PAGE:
Close Doors And Vents To Unused Rooms

Many of us live in houses with more space than we need, yet we still spend the money to heat empty rooms. First off, be sure that you switch off heaters and close vents in these rooms when there are no people. For example, there’s no need for you to heat up your garage, your designated storage areas, and even your laundry room.

The DOE calculates that, “by closing the vents to just one spare bedroom in a five-room house, you can instantly cut your heating bills by as much as 20 percent.”

Use A Humidifier

According to the DOE, “It’s not the heat; it’s the humidity.”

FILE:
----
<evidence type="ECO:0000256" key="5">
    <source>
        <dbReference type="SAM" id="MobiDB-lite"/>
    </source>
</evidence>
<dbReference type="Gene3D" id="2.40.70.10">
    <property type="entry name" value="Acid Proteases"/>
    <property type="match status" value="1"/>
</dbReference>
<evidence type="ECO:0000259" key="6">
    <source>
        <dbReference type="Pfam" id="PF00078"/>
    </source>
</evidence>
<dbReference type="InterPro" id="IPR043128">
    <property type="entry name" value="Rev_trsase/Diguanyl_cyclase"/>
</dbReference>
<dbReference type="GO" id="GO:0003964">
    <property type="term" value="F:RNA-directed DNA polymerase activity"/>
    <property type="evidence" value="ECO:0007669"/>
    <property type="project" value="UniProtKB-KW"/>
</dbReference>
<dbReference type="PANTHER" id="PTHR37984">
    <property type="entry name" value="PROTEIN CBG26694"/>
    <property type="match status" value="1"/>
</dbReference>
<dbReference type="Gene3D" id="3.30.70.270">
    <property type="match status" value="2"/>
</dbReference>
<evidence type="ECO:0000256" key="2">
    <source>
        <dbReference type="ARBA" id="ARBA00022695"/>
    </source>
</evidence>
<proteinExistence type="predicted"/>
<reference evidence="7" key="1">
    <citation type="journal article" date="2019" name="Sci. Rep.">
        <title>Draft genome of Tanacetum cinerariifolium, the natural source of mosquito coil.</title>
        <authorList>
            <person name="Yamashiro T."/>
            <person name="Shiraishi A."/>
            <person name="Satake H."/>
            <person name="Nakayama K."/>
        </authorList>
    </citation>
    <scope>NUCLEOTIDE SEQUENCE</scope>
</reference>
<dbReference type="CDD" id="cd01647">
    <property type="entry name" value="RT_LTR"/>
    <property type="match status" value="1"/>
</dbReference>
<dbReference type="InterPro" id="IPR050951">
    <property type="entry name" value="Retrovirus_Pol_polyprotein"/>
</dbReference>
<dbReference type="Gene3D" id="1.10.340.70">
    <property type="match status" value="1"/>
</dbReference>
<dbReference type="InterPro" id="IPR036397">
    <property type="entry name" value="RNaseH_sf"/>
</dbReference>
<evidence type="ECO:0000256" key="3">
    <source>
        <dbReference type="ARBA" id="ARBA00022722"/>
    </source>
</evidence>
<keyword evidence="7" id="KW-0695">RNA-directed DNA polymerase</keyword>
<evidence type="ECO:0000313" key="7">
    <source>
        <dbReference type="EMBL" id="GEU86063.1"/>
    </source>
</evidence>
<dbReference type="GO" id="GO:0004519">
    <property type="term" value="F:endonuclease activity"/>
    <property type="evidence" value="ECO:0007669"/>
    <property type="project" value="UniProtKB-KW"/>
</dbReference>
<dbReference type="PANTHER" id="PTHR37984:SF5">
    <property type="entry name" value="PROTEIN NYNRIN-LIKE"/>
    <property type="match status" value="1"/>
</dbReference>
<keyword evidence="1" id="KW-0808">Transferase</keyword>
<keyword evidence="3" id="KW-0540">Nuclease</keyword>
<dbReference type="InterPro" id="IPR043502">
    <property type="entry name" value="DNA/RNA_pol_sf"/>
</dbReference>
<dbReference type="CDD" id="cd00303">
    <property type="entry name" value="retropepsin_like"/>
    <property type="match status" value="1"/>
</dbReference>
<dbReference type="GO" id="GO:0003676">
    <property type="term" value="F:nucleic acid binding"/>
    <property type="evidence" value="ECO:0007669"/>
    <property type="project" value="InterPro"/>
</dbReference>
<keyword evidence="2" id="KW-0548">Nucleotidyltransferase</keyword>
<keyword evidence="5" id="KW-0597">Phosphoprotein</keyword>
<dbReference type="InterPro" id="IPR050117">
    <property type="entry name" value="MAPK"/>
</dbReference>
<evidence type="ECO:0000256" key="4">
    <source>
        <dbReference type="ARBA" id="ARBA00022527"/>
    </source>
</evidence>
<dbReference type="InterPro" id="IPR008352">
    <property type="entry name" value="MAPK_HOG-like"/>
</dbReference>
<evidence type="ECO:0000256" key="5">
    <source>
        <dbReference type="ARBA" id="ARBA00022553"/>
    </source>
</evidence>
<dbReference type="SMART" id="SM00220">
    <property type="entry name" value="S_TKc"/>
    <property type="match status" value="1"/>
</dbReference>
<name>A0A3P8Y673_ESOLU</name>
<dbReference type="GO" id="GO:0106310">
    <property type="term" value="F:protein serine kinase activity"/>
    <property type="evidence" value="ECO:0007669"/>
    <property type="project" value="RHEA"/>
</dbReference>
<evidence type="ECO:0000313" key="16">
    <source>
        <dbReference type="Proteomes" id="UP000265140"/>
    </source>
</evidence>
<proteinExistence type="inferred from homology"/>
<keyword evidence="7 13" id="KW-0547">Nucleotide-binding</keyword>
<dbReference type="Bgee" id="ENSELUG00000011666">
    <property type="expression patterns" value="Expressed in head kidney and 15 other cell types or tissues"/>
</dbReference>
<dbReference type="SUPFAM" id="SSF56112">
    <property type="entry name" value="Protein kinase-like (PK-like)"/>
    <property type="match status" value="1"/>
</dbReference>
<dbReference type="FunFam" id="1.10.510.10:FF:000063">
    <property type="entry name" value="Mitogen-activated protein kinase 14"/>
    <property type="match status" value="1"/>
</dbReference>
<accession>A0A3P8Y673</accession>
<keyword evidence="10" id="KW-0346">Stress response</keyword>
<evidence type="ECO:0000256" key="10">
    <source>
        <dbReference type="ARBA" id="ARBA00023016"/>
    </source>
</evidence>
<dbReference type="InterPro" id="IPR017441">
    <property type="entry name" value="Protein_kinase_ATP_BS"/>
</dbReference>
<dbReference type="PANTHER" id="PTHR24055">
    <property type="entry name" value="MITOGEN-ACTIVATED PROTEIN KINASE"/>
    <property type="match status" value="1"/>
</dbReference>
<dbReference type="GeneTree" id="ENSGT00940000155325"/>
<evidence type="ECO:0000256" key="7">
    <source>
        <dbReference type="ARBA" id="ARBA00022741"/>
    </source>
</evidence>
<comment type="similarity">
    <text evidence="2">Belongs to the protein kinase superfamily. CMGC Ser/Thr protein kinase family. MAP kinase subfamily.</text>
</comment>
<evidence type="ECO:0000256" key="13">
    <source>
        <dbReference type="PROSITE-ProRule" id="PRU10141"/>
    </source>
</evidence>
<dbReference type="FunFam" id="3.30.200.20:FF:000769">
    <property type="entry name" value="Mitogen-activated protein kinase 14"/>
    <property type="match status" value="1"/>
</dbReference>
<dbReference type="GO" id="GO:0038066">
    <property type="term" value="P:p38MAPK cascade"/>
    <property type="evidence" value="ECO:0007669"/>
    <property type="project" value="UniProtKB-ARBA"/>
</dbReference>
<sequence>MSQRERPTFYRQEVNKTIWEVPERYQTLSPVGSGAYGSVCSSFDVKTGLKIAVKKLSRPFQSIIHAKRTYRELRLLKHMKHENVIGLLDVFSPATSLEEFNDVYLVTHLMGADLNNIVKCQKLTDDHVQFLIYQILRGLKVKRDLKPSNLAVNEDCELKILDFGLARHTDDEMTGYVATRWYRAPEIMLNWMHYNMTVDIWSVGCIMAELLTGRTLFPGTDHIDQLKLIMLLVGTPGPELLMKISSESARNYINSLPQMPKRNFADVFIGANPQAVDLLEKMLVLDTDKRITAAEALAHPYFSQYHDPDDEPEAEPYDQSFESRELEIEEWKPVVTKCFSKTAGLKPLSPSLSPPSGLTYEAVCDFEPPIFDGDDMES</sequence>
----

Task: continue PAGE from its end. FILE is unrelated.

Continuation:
Moisture from a humidifier will increase the “heat index,” making 68 degrees feel like 76. Maintain a relative humidity between 30 to 50 percent to keep condensation off the windows. Plus, this moisture in the air can also add benefits, such as keeping your furniture last longer.

The energy-saving effects of a humidifier are most felt in the winter time, whereby the air can now feel warmer than it would with dry air. This can help you save on electricity costs in the cold, winter season.

Final Word

Saving energy is an effort that’s worth doing by everyone today. First off, it helps you contribute to the environmental cause. If you can live a lifestyle that’s more environment-friendly, then why not. While doing so, you’re also saving energy in your home. In effect, your electricity bill will be lower as well.

As you can see by now, saving energy doesn’t have to be through difficult and big means. Even simple changes in your lifestyle are more than enough.